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Messianic Pictures in the Temple Sacrificial System

Messianic Foundations
Artwork by Steve Grier © 1997 RBC Ministries. Used by permission.

 

… all things which are written about Me in the Law of Moses and the Prophets and the Psalms must be fulfilled. (Luke 24:44 NAS)

These words of Jesus are both wonderful and mysterious. It is easy to see the messianic implications of a passage such as Psalms 22 or Isaiah 53, and the Savior’s great work in bringing those promises into reality.

Certainly even, we can comprehend passages of the Torah (the five books of Moses) which clearly refer to the Christ. No one can doubt the intent of Moses in Deuteronomy 18:15: “The LORD your God will raise up for you a prophet like me from among you, from your countrymen, you shall listen to him.” Even the Jewish sages—who do not yet recognize Jesus as Redeemer–acknowledge that Moses was speaking of the coming king of Israel, the Messiah.

Yet, what about a complex book like Leviticus? Do these pages truly speak of the Savior of all mankind? In Luke 24:27 we are told, “And beginning with Moses and with all the prophets, [Jesus] explained to them the things concerning Himself in all the Scriptures.” Our challenge in this document is to find Jesus, even in such a difficult and arduous book as Leviticus.

“Leviticus” in the Hebrew Bible is rendered Vayikra, which means, “and He called.” We leave Exodus with a Tabernacle emanating the awesome power of God with such intensity, that not even Moses could approach. Many rabbis teach that Vayikra began immediately where Exodus ends; that amidst the spectacular manifestation of His Shekinah glory—Vayikra, “and He called to Moses and spoke to him from the tent of meeting. (Leviticus 1:1)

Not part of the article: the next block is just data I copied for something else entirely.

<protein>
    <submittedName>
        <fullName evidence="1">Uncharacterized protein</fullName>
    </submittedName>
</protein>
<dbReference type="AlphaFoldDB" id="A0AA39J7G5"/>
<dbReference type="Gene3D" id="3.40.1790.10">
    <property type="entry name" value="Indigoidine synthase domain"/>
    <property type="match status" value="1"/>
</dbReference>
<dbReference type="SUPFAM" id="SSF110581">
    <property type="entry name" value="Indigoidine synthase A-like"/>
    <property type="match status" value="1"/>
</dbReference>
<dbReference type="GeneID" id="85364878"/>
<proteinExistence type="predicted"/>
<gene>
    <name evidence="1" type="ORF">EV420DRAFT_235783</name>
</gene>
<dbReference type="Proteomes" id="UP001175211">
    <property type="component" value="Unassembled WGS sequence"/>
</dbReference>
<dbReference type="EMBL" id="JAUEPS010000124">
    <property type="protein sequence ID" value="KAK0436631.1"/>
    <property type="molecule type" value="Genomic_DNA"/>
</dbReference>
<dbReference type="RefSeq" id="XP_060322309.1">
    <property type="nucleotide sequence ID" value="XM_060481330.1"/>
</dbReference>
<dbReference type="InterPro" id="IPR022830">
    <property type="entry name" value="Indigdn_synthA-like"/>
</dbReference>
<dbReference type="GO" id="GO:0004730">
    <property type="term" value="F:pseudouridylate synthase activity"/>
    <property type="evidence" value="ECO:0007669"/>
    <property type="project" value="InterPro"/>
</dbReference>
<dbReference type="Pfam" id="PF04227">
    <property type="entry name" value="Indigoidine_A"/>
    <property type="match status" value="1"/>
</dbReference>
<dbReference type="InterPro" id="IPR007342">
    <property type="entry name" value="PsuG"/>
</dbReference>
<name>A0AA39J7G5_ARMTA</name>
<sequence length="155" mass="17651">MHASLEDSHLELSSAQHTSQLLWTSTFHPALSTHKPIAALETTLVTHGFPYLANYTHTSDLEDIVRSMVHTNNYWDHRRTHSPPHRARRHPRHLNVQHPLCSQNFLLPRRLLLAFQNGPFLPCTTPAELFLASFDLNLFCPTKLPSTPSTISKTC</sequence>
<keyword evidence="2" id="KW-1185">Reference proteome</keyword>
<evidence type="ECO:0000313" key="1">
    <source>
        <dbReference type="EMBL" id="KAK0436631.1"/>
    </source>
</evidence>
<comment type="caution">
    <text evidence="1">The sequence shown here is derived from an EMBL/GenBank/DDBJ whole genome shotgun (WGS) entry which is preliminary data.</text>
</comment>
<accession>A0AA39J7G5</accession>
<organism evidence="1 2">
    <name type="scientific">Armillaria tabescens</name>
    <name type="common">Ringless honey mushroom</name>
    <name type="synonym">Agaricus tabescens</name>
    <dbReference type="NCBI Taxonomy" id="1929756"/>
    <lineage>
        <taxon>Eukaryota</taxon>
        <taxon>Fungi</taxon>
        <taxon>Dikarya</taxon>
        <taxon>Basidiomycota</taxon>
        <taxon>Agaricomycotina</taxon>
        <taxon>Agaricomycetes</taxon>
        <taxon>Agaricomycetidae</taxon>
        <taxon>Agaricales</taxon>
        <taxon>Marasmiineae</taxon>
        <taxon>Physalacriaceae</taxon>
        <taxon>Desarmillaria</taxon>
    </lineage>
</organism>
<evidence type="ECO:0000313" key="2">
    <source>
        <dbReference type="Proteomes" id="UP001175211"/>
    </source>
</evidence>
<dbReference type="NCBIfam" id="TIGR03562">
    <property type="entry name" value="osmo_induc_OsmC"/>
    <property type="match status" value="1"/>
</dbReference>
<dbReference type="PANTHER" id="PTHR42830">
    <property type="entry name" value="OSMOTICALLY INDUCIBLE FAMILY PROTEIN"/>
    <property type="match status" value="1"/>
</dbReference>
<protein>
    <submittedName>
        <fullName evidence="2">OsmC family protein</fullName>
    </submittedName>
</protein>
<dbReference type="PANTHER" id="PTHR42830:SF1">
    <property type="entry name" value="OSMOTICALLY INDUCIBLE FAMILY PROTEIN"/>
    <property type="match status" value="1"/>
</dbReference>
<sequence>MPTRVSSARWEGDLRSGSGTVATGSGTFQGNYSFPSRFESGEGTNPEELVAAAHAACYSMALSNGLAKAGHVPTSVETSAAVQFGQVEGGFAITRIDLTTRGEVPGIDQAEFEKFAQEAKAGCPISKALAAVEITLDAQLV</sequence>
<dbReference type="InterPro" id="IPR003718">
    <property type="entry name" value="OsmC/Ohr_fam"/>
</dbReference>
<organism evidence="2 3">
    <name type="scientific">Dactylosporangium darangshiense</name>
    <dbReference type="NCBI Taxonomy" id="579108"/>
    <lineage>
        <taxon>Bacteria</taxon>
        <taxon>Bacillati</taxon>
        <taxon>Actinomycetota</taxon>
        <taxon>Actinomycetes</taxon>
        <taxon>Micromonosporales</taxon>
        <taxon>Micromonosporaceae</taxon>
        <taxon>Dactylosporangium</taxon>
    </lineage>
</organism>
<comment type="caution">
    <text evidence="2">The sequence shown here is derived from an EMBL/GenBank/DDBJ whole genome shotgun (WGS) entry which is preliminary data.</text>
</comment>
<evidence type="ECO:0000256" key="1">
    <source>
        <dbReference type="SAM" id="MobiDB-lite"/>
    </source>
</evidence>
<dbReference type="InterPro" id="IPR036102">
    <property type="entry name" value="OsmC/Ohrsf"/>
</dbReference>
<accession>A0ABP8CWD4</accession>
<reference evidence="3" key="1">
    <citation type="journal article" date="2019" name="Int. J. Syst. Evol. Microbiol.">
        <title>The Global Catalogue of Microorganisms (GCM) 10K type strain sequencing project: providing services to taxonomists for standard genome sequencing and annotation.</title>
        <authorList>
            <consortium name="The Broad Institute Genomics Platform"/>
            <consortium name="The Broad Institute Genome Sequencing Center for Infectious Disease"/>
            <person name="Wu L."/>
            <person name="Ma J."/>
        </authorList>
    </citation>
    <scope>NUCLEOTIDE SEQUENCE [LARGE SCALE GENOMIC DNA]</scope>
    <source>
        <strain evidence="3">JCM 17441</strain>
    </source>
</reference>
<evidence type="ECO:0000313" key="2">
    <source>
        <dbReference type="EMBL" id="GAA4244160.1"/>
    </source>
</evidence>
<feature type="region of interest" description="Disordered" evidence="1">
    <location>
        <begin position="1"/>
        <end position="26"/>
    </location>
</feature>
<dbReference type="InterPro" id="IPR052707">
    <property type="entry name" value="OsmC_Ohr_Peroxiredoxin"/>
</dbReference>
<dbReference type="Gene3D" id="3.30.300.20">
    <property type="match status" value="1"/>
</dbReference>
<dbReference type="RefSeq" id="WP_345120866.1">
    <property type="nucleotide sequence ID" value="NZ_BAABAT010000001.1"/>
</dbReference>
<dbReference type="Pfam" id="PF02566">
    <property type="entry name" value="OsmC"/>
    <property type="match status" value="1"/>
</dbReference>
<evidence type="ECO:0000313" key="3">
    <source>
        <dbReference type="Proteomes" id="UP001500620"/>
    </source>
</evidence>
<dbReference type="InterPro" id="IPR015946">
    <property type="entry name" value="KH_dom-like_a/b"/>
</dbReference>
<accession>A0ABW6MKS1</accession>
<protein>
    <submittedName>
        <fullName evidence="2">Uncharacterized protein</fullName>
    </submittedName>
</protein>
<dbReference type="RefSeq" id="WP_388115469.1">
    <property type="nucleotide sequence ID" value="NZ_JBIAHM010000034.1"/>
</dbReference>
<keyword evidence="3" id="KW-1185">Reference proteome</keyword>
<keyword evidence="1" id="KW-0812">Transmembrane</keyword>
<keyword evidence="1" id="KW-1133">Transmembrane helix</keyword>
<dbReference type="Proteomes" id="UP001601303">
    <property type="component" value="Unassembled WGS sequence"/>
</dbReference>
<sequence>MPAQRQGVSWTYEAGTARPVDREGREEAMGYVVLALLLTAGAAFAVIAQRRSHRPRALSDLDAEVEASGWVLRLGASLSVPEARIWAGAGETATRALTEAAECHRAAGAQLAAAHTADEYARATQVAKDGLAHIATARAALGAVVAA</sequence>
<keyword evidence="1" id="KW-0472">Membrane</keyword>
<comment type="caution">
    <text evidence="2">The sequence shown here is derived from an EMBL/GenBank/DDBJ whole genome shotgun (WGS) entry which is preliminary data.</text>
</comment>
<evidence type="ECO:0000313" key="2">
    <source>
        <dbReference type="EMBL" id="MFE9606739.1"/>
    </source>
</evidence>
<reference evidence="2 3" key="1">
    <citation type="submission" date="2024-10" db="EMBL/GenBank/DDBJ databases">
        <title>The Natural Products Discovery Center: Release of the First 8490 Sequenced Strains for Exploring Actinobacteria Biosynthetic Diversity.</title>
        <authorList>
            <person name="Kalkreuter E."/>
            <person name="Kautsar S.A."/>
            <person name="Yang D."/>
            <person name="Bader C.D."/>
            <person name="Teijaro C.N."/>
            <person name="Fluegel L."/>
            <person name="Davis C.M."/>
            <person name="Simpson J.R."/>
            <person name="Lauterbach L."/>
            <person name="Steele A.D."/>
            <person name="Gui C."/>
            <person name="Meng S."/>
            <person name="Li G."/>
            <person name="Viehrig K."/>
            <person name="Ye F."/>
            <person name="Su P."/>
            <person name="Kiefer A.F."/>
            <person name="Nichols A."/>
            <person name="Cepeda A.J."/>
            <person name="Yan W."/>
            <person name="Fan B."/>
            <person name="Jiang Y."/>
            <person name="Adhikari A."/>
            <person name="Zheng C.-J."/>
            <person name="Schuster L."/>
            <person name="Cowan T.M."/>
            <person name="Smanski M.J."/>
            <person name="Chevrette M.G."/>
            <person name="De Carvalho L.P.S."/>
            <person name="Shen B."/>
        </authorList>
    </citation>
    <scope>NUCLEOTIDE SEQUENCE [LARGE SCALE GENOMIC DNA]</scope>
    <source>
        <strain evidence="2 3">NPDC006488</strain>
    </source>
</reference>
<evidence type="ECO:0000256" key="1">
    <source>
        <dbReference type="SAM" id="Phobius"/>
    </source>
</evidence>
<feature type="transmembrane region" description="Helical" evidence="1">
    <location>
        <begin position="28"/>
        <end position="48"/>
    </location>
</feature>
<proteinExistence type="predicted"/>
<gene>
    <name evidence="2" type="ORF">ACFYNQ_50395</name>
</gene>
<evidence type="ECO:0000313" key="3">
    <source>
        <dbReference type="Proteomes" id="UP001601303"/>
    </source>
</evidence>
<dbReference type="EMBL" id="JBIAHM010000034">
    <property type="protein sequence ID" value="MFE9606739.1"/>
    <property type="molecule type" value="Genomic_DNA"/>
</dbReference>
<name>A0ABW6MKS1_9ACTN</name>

Only three times in Scripture does God call out to Moses. He often spoke with His servant, but in forty years of leading Israel from Egypt to Israel, rarely did He call to him. In each case, the matter for which Moses was summoned was deeply significant. In the case of Leviticus 1:1, the Supreme Being wanted to detail the ritual and regulations of the sacrificial system. A seemingly crude and barbaric service of bloodletting by today’s sterile, steak-wrapped-in-cellophane FDA standards, but a magnificent picture of the coming work of the Messiah.

“The Temple ritual always took place in broad daylight. The slaughter and smoke occurred in full view of the entire community–an act of the Kingdom of Light.”

Before we begin our study of the sacrifices, let’s pause for a moment, to remember that the Temple ritual always took place in broad daylight: about the ninth hours, or three o’clock in the afternoon. The slaughter and smoke occurred in full view of the entire community, in the sunlight–an act of the Kingdom of Light. This is in stark contrast to the covert Satanic practices, carried out in the cover of night, amidst the shadows of sinfulness and lost in the bleak kingdom of darkness.

While we may not appreciate the concept of sacrifices, they were the means by which our Creator brought life and light into the world. They should never be confused with occult ritual which is at war with the Kingdom of Life. “What fellowship has light with darkness?” (2 Corinthians 6:14)

With that said, let’s move ahead in our examination to discover Jesus in the book of Leviticus. Chapters 1-5 reveal five different types of sacrifices and, therefore, five different characteristics of the sacrificial system. There is a great deal of documentation on how the offerings where to be made, what was acceptable and what was not. We want to focus on why.

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Category: Biblical Studies, Pneuma Review, Spring 1999

About the Author: Kevin M. Williams, Litt.D., H.L.D. has served in Messianic ministries since 1987 and has written numerous articles and been a featured speaker at regional and international conferences on Messianic Judaism.

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